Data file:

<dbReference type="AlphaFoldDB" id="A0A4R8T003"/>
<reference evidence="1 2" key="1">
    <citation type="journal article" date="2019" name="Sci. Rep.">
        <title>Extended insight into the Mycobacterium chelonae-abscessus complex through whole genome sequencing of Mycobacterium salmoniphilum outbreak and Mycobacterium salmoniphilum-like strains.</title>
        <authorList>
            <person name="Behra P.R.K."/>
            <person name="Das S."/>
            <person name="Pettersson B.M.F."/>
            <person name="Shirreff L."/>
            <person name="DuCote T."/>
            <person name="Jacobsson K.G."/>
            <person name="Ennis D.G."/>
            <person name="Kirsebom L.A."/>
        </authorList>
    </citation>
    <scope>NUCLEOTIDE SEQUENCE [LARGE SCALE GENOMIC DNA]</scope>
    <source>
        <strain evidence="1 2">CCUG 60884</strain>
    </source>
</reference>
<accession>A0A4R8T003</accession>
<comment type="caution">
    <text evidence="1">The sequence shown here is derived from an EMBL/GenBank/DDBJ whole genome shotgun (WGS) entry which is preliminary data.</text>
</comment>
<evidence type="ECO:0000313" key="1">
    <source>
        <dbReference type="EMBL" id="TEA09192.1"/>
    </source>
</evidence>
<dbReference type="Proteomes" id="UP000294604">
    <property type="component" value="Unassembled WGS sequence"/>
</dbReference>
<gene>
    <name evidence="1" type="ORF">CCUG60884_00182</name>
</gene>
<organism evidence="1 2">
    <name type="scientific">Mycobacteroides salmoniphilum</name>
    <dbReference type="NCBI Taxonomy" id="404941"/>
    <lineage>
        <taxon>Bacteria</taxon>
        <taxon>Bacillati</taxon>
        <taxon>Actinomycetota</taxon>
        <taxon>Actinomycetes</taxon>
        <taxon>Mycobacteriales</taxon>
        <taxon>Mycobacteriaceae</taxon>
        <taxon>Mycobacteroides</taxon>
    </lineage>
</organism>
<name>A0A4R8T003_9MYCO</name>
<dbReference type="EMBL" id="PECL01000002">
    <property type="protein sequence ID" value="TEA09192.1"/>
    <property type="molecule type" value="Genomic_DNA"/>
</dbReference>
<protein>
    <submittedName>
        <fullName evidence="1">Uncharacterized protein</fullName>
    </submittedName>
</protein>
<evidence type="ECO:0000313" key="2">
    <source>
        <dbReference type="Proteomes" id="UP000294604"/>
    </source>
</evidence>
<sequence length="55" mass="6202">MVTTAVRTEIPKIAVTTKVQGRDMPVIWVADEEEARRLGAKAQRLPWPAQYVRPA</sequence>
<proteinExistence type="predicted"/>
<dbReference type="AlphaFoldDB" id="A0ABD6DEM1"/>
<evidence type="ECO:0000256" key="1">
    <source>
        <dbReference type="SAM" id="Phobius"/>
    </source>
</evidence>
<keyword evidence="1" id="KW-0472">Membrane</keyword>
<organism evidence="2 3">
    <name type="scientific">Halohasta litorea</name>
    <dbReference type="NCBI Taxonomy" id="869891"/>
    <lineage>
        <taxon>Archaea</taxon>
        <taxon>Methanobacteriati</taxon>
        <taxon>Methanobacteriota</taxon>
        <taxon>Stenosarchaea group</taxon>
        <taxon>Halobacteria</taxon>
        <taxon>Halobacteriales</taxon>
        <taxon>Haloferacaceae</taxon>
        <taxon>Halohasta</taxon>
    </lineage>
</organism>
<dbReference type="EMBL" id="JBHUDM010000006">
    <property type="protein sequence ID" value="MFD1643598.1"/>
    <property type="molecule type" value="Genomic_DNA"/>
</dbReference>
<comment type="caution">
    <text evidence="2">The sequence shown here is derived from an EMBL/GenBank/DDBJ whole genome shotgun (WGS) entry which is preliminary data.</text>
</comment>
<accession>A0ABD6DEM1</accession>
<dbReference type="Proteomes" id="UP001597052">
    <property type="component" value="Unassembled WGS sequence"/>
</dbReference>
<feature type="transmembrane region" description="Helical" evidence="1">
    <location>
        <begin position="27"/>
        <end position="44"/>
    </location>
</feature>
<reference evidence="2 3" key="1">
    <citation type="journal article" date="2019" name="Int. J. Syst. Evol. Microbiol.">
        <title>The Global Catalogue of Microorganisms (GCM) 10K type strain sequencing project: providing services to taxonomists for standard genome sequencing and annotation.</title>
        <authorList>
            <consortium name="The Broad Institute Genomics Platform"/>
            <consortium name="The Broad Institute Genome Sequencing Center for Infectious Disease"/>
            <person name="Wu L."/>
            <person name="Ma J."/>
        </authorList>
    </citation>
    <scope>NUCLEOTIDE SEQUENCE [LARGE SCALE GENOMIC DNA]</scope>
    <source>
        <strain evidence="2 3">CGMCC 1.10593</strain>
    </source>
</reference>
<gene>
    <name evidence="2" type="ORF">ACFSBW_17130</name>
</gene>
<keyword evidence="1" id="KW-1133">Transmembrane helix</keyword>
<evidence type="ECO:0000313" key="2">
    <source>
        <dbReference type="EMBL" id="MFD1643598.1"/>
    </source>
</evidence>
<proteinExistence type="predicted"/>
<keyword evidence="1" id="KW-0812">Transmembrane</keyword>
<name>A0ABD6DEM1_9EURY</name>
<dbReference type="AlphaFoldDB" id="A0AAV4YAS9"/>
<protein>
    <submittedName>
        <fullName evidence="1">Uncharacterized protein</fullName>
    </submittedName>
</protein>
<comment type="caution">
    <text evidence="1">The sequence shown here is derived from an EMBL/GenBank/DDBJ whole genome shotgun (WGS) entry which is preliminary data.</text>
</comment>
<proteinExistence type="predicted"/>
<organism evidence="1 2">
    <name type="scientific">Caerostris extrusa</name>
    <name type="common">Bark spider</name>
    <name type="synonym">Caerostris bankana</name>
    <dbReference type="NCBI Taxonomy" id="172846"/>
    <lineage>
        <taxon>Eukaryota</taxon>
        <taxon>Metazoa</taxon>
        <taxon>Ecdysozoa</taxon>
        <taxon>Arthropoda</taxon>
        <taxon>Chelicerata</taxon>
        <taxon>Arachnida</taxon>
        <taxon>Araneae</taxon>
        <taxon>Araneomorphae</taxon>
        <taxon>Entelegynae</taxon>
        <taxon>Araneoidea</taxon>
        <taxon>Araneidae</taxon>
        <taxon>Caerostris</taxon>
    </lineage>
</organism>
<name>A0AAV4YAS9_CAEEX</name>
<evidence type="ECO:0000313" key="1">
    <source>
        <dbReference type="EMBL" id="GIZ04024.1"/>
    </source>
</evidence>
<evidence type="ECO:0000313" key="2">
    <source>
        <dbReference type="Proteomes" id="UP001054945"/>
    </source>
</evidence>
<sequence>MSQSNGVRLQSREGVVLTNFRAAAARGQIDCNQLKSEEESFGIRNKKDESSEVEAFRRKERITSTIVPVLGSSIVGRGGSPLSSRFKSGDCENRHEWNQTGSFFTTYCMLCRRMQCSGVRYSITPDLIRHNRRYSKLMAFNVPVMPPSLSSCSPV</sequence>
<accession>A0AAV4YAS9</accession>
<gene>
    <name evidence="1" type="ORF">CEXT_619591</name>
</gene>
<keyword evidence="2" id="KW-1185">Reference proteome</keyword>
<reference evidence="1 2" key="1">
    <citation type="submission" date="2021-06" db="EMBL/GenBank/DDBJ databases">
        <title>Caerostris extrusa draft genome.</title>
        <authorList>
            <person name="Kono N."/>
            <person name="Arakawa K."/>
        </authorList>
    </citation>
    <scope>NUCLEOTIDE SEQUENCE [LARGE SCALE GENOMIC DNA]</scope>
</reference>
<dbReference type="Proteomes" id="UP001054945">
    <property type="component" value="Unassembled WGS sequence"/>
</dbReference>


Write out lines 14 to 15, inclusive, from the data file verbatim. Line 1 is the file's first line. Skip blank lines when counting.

        </authorList>
    </citation>